Icemelting and downward transport ofmeltwater by two- phase flow in Europa's ice shell

Research areas:
Year:
2014
Authors:
Journal:
JOURNAL OF GEOPHYSICAL RESEARCH-PLANETS
Volume:
119
Number:
3
Pages:
532-549
Month:
March
ISSN:
2169-9097
Abstract:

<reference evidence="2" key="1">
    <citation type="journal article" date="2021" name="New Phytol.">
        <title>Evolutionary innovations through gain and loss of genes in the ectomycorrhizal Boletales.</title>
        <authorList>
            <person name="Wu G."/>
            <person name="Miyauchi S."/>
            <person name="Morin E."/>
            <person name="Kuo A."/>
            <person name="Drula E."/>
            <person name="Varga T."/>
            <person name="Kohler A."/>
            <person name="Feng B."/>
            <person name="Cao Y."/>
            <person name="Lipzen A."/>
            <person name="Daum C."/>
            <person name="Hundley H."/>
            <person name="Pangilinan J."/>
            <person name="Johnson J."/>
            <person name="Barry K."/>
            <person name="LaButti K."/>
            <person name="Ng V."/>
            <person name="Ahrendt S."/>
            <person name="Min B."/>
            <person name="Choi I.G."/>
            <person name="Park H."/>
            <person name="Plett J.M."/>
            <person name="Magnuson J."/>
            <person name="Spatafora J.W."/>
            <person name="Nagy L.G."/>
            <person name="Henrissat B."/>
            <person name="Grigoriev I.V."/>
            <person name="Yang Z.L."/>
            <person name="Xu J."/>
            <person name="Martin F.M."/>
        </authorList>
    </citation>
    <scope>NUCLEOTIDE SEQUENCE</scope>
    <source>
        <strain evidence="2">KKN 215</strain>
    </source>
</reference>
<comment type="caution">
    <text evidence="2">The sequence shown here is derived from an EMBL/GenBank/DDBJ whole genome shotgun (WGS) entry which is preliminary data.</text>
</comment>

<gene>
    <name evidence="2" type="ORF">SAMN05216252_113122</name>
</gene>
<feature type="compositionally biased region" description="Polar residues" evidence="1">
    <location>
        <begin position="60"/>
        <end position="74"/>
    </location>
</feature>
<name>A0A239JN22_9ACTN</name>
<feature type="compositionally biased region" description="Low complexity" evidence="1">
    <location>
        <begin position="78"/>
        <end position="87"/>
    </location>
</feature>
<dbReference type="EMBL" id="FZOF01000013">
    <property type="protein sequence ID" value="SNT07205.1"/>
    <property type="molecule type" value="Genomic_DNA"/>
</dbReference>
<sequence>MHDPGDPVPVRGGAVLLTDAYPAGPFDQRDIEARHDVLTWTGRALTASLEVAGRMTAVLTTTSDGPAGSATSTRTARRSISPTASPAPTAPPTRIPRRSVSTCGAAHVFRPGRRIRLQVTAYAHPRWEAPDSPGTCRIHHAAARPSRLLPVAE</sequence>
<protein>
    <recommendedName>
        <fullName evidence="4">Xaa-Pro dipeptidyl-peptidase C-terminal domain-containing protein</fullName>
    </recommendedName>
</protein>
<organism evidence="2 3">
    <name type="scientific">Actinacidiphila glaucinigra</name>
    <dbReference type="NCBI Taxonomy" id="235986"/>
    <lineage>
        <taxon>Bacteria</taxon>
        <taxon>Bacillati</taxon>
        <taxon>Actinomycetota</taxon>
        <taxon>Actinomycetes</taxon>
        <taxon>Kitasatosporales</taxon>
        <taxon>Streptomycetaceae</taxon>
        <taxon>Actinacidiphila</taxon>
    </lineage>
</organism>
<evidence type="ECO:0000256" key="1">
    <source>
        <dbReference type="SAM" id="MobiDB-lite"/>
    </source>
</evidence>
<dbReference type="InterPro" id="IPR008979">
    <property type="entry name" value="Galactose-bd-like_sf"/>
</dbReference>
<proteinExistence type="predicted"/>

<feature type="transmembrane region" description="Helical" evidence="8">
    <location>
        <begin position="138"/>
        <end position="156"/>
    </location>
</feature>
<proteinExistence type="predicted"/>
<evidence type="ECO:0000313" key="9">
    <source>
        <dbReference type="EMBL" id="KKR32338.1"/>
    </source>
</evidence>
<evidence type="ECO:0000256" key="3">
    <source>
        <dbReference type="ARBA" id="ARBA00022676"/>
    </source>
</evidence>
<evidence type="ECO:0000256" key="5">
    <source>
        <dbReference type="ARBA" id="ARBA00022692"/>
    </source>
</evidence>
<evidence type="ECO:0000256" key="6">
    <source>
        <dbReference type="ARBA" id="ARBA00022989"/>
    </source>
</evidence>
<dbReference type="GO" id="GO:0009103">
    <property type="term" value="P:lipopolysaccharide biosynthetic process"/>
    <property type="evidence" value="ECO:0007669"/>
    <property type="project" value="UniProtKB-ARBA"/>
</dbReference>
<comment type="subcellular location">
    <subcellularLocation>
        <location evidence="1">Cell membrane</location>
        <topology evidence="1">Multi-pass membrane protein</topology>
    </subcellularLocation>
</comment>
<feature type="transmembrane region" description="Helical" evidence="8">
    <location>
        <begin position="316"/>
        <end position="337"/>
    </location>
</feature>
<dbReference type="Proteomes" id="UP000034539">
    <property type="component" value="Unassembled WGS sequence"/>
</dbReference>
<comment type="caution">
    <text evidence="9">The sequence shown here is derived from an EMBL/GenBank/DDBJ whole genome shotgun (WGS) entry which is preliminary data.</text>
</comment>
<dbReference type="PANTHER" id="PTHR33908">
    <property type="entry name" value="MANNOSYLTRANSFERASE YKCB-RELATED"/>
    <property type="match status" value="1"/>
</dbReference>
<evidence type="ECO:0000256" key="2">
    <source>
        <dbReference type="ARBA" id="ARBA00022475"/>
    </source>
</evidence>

With its young surface, very few impact craters, and the abundance of tectonic and cryovolcanic features, Europa has likely been subjected to relatively recent endogenic activity. Morphological analyses of chaos terrains and double ridges suggest the presence of liquid water within the ice shell a few kilometers below the surface, which may result from enhanced tidal heating. A major issue concerns the thermal/gravitational stability of these water reservoirs. Here we investigate the conditions under which water can be generated and transported through Europa's ice shell. We address particularly the downward two-phase flow by solving the equations for a two-phase mixture of water ice and liquid water in one-dimensional geometry. In the case of purely temperate ice, we show that water is transported downward very efficiently in the form of successive porosity waves. The time needed to transport the water from the subsurface region to the underlying ocean varies between approximate to 1 and 100 kyr, depending mostly on the ice permeability. We further show that water produced in the head of tidally heated hot plumes never accumulates at shallow depths and is rapidly extracted from the ice shell (within less than a few hundred kiloyears). Our calculations indicate that liquid water will be largely absent in the near subsurface, with the possible exception of cold conductive regions subjected to strong tidal friction. Recently active double ridges subjected to large tidally driven strike-slip motions are perhaps the most likely candidates for the detection of transient water lenses at shallow depths on Europa.